Well… all of a sudden the internet seems to carry some value among Charedim, at least enough to make exceptions to destroying it. And in the case of Rav Kaneivsky – he too seems to place some positive value on it. At least enough to be moved to deny the claim that he had called for destroying i-phones.
One of the biggest criticisms I have about the strident right, is their black and white – all or nothing approach to everything. Of course this is quite in character for them. Everything In their world is black and white, including their clothing. They never heard of the word grey. There is no nuance. No subtlety. No concessions to any of the positive values of something they don’t approve of. If they think the bad outweighs the good – then they just say it is all bad and forbid it. But life does not work that way. Reality will trump rhetoric every single time they come into conflict with each other. As can be plainly seen by the way their bans are ignored.
As I have said over a Gazillion times, the internet is a tool that can be used for good and bad and should be treated that way. The right always said that the bad so far outweighs the good that there is nothing to talk about. Rav Wosner sure felt that way. Even though he probably never used the internet in his entire life.
Another thing I have said over a gazillion times is that I agree with the right about the dangers of the internet. I also agree that precautions must be taken to prevent encountering those dangers. Where I part company with them is in their all or nothing approach. And in their refusal to acknowledge that there is a positive side to it worth utilizing. Their public knows it. Which is why Rav Wosner’s Psak is honored more in the breach than in its adherence.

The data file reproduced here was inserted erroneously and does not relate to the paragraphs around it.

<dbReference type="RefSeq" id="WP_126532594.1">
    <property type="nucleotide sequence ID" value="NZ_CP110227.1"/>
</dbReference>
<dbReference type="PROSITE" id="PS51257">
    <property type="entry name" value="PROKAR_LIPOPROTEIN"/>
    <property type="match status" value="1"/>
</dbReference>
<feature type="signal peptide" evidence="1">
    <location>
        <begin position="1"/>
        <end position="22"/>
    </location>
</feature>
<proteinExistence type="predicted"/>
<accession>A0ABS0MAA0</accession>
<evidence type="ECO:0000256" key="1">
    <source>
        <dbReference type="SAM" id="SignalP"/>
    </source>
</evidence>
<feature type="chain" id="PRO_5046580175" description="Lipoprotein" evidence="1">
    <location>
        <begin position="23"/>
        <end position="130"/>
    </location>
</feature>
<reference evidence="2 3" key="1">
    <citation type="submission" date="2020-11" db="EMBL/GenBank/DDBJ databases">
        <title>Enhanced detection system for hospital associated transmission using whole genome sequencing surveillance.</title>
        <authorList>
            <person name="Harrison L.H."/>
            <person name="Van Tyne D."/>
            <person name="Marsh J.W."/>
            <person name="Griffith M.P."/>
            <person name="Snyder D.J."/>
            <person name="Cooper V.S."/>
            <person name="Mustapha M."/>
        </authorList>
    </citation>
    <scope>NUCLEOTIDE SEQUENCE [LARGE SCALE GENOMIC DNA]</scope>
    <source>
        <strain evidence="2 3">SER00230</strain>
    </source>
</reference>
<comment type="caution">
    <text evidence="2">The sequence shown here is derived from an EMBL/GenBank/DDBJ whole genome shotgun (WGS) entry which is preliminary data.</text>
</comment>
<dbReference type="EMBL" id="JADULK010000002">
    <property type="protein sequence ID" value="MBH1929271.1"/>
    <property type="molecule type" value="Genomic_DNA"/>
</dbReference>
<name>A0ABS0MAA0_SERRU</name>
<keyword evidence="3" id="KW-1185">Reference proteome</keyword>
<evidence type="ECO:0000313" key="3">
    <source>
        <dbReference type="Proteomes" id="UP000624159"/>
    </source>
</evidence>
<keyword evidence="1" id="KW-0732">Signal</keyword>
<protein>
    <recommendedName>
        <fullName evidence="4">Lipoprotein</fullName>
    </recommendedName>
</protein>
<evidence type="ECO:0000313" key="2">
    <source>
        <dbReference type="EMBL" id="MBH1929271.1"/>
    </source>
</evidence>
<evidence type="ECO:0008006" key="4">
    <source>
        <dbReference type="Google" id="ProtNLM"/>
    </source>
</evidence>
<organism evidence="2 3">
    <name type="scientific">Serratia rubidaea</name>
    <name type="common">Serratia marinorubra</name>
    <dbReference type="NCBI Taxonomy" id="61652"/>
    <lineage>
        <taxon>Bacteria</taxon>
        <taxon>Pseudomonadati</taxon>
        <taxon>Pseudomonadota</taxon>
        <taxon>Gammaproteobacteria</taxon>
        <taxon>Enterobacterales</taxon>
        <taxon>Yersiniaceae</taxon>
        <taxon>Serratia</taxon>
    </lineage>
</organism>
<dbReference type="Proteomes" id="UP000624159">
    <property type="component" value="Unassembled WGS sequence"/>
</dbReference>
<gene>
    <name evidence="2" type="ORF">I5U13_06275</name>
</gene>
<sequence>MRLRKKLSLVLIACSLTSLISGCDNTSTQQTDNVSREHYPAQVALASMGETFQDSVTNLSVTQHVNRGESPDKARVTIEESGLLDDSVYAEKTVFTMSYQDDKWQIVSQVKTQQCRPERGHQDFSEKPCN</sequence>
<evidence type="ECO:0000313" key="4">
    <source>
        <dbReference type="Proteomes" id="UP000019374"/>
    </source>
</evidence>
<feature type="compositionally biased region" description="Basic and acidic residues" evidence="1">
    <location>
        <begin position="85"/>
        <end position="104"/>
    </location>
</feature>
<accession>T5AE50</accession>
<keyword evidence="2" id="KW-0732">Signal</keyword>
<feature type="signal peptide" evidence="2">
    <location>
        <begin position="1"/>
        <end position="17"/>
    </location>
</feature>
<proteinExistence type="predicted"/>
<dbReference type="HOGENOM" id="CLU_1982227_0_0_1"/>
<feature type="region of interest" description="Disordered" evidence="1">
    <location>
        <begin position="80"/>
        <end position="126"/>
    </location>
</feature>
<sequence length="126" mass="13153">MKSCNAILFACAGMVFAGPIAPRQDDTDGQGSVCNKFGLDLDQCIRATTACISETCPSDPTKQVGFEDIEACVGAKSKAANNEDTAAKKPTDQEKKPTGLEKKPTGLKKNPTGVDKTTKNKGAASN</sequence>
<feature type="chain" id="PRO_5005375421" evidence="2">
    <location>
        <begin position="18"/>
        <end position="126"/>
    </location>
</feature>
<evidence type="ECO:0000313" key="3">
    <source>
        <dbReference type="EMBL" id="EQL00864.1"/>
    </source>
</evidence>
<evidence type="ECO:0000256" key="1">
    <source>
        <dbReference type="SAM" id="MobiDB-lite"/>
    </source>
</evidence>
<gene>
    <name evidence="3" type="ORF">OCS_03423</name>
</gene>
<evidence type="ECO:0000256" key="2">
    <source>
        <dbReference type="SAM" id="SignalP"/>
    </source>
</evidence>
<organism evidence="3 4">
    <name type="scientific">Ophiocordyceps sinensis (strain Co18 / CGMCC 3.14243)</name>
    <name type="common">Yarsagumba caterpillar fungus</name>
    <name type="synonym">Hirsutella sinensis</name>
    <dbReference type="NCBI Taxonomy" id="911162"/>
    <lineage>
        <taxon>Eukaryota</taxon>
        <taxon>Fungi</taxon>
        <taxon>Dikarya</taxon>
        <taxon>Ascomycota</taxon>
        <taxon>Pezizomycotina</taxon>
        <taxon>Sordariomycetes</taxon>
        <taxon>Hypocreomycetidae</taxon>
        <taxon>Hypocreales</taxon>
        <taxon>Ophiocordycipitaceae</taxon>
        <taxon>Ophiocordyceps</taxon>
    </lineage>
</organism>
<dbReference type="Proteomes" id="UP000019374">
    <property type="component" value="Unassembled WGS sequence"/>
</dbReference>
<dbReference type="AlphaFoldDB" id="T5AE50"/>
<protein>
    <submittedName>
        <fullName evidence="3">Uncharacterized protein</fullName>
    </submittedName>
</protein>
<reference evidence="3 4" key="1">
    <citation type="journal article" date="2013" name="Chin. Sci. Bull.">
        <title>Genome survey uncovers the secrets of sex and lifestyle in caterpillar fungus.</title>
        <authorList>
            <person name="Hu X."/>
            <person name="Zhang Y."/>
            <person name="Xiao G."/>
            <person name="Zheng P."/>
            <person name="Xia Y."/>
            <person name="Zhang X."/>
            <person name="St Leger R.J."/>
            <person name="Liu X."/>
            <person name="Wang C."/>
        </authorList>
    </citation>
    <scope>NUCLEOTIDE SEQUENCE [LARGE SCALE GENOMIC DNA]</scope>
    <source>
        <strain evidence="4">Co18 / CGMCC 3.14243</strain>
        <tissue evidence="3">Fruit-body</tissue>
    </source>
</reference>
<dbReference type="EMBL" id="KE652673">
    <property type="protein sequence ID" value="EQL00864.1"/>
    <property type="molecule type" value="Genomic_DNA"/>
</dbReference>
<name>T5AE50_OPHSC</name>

Rav Shlomo Aviner has the most sensible attitude about using this technology, it is basically the same position most moderate Charedi and Centrist rabbinic leaders have. From YWN:
The rav explained that SMS text messages and internet connectivity are helpful to many people. He feels there is no prohibition in using either of these services.
“It is certainly preferable to have a kosher phone but this is a chumra and not obligatory. One who feels a non-kosher phone is a michshol must prohibit himself from using such a device” the rav stated.
Rabbi Avi[n]er continued by explaining there are things the Torah did not prohibit but if a person realizes such a device will cause him to stumble, such a person must set restrictions into place to avoid falling due to this michshol.
I wonder if Rabbi Wachsman still believes we are all going permanently to hell?
Visit Emes Ve-Emunah.Harry Maryles
About the Author: Harry Maryles runs the blog "Emes Ve-Emunah" which focuses on current events and issues that effect the Jewish world in general and Orthodoxy in particular. It discuses Hashkafa and news events of the day - from a Centrist perspctive and a philosphy of Torah U'Mada. He can be reached at firstname.lastname@example.org.The author's opinion does not necessarily reflect the opinion of The Jewish Press.